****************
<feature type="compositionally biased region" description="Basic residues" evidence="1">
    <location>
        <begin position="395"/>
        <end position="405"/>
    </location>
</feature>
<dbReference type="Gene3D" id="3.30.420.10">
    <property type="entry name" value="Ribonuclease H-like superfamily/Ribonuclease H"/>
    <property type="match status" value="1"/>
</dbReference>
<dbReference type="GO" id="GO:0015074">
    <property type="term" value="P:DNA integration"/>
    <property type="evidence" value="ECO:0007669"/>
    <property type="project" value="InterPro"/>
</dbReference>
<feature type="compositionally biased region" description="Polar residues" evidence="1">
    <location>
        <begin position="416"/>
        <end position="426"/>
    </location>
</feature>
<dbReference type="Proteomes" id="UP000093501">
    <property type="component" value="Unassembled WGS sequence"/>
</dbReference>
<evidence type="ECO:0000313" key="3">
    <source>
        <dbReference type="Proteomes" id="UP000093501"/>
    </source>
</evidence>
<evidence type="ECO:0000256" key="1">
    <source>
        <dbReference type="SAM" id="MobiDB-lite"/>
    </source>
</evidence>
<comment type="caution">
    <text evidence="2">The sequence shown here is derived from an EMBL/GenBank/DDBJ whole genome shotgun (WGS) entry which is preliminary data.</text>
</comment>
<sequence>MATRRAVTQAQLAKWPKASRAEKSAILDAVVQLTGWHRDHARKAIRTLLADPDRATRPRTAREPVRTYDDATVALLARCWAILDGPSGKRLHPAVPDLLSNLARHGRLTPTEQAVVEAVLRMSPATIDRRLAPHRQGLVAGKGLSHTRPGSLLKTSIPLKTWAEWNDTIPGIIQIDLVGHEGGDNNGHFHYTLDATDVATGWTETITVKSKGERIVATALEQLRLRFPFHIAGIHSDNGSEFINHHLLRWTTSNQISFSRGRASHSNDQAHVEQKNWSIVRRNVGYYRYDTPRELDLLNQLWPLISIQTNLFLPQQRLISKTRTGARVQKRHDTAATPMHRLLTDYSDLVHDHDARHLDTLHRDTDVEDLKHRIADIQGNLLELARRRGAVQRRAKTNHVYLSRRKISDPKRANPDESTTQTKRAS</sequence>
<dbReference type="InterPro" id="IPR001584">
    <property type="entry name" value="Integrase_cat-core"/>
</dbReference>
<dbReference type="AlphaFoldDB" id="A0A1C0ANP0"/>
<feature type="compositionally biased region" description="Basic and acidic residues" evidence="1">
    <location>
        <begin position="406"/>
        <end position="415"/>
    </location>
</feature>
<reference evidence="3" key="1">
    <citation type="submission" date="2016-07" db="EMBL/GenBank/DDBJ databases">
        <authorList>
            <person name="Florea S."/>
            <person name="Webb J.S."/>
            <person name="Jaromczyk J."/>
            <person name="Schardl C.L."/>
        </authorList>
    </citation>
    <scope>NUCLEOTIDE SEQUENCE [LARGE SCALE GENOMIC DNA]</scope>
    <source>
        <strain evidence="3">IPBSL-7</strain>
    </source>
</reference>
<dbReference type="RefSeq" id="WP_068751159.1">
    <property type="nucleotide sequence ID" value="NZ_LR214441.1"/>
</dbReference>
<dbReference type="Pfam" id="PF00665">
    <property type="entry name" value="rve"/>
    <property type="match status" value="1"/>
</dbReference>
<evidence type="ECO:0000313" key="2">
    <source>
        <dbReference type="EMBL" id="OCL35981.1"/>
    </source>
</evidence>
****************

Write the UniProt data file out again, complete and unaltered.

<feature type="compositionally biased region" description="Basic residues" evidence="1">
    <location>
        <begin position="395"/>
        <end position="405"/>
    </location>
</feature>
<dbReference type="Gene3D" id="3.30.420.10">
    <property type="entry name" value="Ribonuclease H-like superfamily/Ribonuclease H"/>
    <property type="match status" value="1"/>
</dbReference>
<dbReference type="GO" id="GO:0015074">
    <property type="term" value="P:DNA integration"/>
    <property type="evidence" value="ECO:0007669"/>
    <property type="project" value="InterPro"/>
</dbReference>
<feature type="compositionally biased region" description="Polar residues" evidence="1">
    <location>
        <begin position="416"/>
        <end position="426"/>
    </location>
</feature>
<dbReference type="Proteomes" id="UP000093501">
    <property type="component" value="Unassembled WGS sequence"/>
</dbReference>
<evidence type="ECO:0000313" key="3">
    <source>
        <dbReference type="Proteomes" id="UP000093501"/>
    </source>
</evidence>
<evidence type="ECO:0000256" key="1">
    <source>
        <dbReference type="SAM" id="MobiDB-lite"/>
    </source>
</evidence>
<comment type="caution">
    <text evidence="2">The sequence shown here is derived from an EMBL/GenBank/DDBJ whole genome shotgun (WGS) entry which is preliminary data.</text>
</comment>
<sequence>MATRRAVTQAQLAKWPKASRAEKSAILDAVVQLTGWHRDHARKAIRTLLADPDRATRPRTAREPVRTYDDATVALLARCWAILDGPSGKRLHPAVPDLLSNLARHGRLTPTEQAVVEAVLRMSPATIDRRLAPHRQGLVAGKGLSHTRPGSLLKTSIPLKTWAEWNDTIPGIIQIDLVGHEGGDNNGHFHYTLDATDVATGWTETITVKSKGERIVATALEQLRLRFPFHIAGIHSDNGSEFINHHLLRWTTSNQISFSRGRASHSNDQAHVEQKNWSIVRRNVGYYRYDTPRELDLLNQLWPLISIQTNLFLPQQRLISKTRTGARVQKRHDTAATPMHRLLTDYSDLVHDHDARHLDTLHRDTDVEDLKHRIADIQGNLLELARRRGAVQRRAKTNHVYLSRRKISDPKRANPDESTTQTKRAS</sequence>
<dbReference type="InterPro" id="IPR001584">
    <property type="entry name" value="Integrase_cat-core"/>
</dbReference>
<dbReference type="AlphaFoldDB" id="A0A1C0ANP0"/>
<feature type="compositionally biased region" description="Basic and acidic residues" evidence="1">
    <location>
        <begin position="406"/>
        <end position="415"/>
    </location>
</feature>
<reference evidence="3" key="1">
    <citation type="submission" date="2016-07" db="EMBL/GenBank/DDBJ databases">
        <authorList>
            <person name="Florea S."/>
            <person name="Webb J.S."/>
            <person name="Jaromczyk J."/>
            <person name="Schardl C.L."/>
        </authorList>
    </citation>
    <scope>NUCLEOTIDE SEQUENCE [LARGE SCALE GENOMIC DNA]</scope>
    <source>
        <strain evidence="3">IPBSL-7</strain>
    </source>
</reference>
<dbReference type="RefSeq" id="WP_068751159.1">
    <property type="nucleotide sequence ID" value="NZ_LR214441.1"/>
</dbReference>
<dbReference type="Pfam" id="PF00665">
    <property type="entry name" value="rve"/>
    <property type="match status" value="1"/>
</dbReference>
<evidence type="ECO:0000313" key="2">
    <source>
        <dbReference type="EMBL" id="OCL35981.1"/>
    </source>
</evidence>